[ob-lawng, -long]


elongated, usually from the square or circular form.
in the form of a rectangle one of whose dimensions is greater than the other.


an oblong figure.

Origin of oblong

1375–1425; late Middle English oblonge < Latin oblongus rather long, equivalent to ob- ob- + longus long1
Related formsob·long·ish, adjectiveob·long·ly, adverbob·long·ness, noun
Dictionary.com Unabridged Based on the Random House Unabridged Dictionary, © Random House, Inc. 2019

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British Dictionary definitions for oblong



having an elongated, esp rectangular, shape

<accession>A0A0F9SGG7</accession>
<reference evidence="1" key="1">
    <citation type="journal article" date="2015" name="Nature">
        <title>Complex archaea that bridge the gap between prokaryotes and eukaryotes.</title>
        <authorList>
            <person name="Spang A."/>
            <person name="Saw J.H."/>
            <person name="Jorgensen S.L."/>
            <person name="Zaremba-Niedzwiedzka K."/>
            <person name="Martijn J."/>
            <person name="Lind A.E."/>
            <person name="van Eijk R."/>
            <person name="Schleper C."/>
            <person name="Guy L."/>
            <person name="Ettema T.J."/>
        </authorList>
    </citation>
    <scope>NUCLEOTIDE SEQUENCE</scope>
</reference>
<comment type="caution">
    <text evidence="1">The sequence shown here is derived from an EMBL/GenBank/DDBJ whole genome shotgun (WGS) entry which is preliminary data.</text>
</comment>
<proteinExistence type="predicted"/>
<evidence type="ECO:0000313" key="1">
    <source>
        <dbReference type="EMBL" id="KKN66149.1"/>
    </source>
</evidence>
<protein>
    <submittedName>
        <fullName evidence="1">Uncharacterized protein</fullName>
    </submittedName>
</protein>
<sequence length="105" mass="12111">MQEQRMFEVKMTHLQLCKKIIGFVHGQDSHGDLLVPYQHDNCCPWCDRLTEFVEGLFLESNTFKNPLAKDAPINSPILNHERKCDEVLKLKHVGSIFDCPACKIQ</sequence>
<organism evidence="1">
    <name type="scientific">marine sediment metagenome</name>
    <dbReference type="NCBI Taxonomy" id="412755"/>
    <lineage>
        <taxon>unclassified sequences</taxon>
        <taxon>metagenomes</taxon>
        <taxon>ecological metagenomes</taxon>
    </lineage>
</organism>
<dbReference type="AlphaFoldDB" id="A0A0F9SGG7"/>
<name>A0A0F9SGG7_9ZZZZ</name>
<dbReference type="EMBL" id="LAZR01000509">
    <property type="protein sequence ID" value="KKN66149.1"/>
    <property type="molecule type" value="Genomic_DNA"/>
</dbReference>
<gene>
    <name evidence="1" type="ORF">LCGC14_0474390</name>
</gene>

a figure or object having this shape

Word Origin for oblong

C15: from Latin oblongus, from ob- (intensive) + longus long 1
Collins English Dictionary - Complete & Unabridged 2012 Digital Edition © William Collins Sons & Co. Ltd. 1979, 1986 © HarperCollins Publishers 1998, 2000, 2003, 2005, 2006, 2007, 2009, 2012

Word Origin and History for oblong

early 15c., from Latin oblongus "more long than broad," originally "somewhat long," from ob "to, toward," here perhaps intensive (see ob-) + longus "long" (see long (adj.)). As a noun from c.1600.

Online Etymology Dictionary, © 2010 Douglas Harper